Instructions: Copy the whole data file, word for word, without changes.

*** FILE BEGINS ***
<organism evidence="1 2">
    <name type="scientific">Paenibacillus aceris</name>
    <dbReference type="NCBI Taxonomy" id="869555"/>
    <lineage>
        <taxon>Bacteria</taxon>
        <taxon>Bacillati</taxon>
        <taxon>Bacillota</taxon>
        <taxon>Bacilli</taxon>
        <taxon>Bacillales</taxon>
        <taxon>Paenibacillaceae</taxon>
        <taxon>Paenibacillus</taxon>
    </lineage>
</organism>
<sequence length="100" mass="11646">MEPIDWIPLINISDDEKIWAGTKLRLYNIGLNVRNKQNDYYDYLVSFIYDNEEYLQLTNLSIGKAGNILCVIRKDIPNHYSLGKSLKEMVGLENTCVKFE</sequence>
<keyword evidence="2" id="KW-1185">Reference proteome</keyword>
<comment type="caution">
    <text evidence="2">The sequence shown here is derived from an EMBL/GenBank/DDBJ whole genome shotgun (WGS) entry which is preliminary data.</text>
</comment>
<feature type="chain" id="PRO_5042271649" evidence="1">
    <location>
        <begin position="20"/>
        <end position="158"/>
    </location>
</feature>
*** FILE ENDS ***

<organism evidence="1 2">
    <name type="scientific">Paenibacillus aceris</name>
    <dbReference type="NCBI Taxonomy" id="869555"/>
    <lineage>
        <taxon>Bacteria</taxon>
        <taxon>Bacillati</taxon>
        <taxon>Bacillota</taxon>
        <taxon>Bacilli</taxon>
        <taxon>Bacillales</taxon>
        <taxon>Paenibacillaceae</taxon>
        <taxon>Paenibacillus</taxon>
    </lineage>
</organism>
<sequence length="100" mass="11646">MEPIDWIPLINISDDEKIWAGTKLRLYNIGLNVRNKQNDYYDYLVSFIYDNEEYLQLTNLSIGKAGNILCVIRKDIPNHYSLGKSLKEMVGLENTCVKFE</sequence>
<keyword evidence="2" id="KW-1185">Reference proteome</keyword>
<comment type="caution">
    <text evidence="2">The sequence shown here is derived from an EMBL/GenBank/DDBJ whole genome shotgun (WGS) entry which is preliminary data.</text>
</comment>
<feature type="chain" id="PRO_5042271649" evidence="1">
    <location>
        <begin position="20"/>
        <end position="158"/>
    </location>
</feature>